AI and THE FOOD YOU EAT
Updated: Apr 15, 2021
Restaurants can soon use the power of AI to tell you what you really want to eat.
Believe it or not, moving forward to the future, AI will have a big role to play, in the food we eat. From the farm, to the kitchen, to the table, more and more in the food industry will rely on the accuracy of AI to bring us exactly what we want, minus the waste of the things we do not want.
AI can do this by analyzing massive amounts of consumption patterns and customer eating habits – and crunching the numbers into something insightful that restaurant owners, food plants and even farmers can understand and act on.
Singapore-based AI company SQREEM and a local technology-driven food & beverage company Ebb & Flow Group are working together to enhance what AI can offer fro the rest of the food and beverage industry in Singapore and the rest of the region.
CEO and Co-founder of SQREEM Technologies, Ian Chapman-Banks and Philipp Karl Helfried Chief Investment Officer at Ebb & Flow Group answered some of our questions about the role of AI in the food industry.
1. How is AI involved in the food industry now? Does it start from the supply chain?
[Philipp]: There’s a lot that AI can do to help improve the F&B sector and make it more efficient, but at the moment it isn’t being fully utilized by traditional F&B companies. The industry is still very much in the early stages of the AI journey, and current use cases are largely aimed at augmenting only the operational side of things.
We have seen some firms begin to use AI to optimise supply chain management or reduce food wastage to improve sustainability. AI could be used to automate certain food manufacturing processes, track usage of ingredients in a restaurant and optimize stocking of food stuffs across the week.
For Wrap Bstrd, which is a partnership between SQREEM and Ebb & Flow, we are leveraging AI right from the start of conceptualising a brand. We analysed 200,000 data points and converted these into actionable insights. Not only does using AI give us insights that assist us with taking the guesswork out of product, brand and menu creation, it can go even further and help us understand when best to reach our audiences and through which marketing or advertising channels.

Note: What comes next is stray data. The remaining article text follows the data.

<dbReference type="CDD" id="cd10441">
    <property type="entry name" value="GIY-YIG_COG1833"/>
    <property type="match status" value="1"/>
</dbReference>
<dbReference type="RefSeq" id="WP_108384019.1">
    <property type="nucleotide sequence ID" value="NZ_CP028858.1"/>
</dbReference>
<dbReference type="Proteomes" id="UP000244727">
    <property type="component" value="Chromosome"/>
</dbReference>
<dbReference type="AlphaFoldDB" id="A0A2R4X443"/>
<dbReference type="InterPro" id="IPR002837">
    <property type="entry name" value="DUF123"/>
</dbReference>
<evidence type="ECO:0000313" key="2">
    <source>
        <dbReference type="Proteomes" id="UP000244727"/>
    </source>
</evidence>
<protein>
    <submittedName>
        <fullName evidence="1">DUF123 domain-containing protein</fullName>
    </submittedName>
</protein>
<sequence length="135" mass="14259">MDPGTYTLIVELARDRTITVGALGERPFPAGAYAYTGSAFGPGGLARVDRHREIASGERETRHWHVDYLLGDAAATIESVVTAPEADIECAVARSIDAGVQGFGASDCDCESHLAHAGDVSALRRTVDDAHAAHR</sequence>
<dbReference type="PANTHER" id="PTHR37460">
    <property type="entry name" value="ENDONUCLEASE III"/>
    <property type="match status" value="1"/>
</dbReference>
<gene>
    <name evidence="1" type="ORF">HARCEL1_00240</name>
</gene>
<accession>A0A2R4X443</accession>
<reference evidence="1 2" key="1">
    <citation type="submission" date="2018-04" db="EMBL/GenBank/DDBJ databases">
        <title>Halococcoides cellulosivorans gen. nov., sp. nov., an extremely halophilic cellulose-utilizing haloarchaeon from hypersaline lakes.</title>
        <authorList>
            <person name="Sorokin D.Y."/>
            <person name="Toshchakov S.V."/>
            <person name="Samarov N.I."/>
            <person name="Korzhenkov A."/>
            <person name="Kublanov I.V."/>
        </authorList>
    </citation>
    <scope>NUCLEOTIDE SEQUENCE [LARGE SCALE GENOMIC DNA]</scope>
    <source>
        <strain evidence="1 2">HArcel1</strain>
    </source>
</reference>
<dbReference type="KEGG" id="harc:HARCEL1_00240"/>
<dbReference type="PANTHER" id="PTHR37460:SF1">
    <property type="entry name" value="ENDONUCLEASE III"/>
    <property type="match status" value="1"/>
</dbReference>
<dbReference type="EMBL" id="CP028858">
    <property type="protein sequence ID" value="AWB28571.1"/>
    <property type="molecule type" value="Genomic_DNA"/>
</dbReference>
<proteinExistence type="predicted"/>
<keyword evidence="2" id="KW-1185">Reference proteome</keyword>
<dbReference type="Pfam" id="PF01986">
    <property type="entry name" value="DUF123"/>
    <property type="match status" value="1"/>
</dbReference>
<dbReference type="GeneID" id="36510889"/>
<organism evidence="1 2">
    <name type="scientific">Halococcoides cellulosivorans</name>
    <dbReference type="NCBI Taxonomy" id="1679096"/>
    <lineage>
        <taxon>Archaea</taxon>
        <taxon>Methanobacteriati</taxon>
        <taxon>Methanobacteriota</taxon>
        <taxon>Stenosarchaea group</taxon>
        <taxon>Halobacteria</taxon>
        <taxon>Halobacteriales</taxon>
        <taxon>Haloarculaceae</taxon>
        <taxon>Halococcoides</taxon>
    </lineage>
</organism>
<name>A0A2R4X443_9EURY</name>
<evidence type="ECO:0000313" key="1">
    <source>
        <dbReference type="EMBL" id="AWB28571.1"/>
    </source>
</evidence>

In the F&B sector, AI/tech is traditionally only used to simplify operations. But we plan to go one step further and use it to craft concepts, develop brands, inform marketing decisions and even help companies make key strategic and business decisions.
2. How can AI change the supply chain and make it easier every step of the way?
[Ian]: Leveraging SQREEM’s advanced behavioural data capabilities and pattern analysis allows Ebb & Flow Group’s Dark Kitchen – an off-premise kitchen that preps the food to be delivered to consumers – to take a lot of the guesswork and manual research out of the usual process required to build out F&B brands from the ground up.
The ability to analyse 200,000 data points and convert these into actionable insights means we are able to glean a very specific direction to work towards when crafting our brands, and the menus. This way we can augment the creativity of our chefs by giving them the tools they need to make sure their recipe is a hit with a very specific demographic, in this case office workers in the CBD area.
Our use of data and analytics also spans more than just the creation of the menu, it also informs our decisions with regards to branding, and marketing; how, where and when we reach our audiences. It also allows us to trial new concepts and brands at a fraction of the cost of conventional methods, so we can test out new menus and fail fast with very minimal cost impact, if needed.
3. Can you tell me how AI has successfully transformed the industry?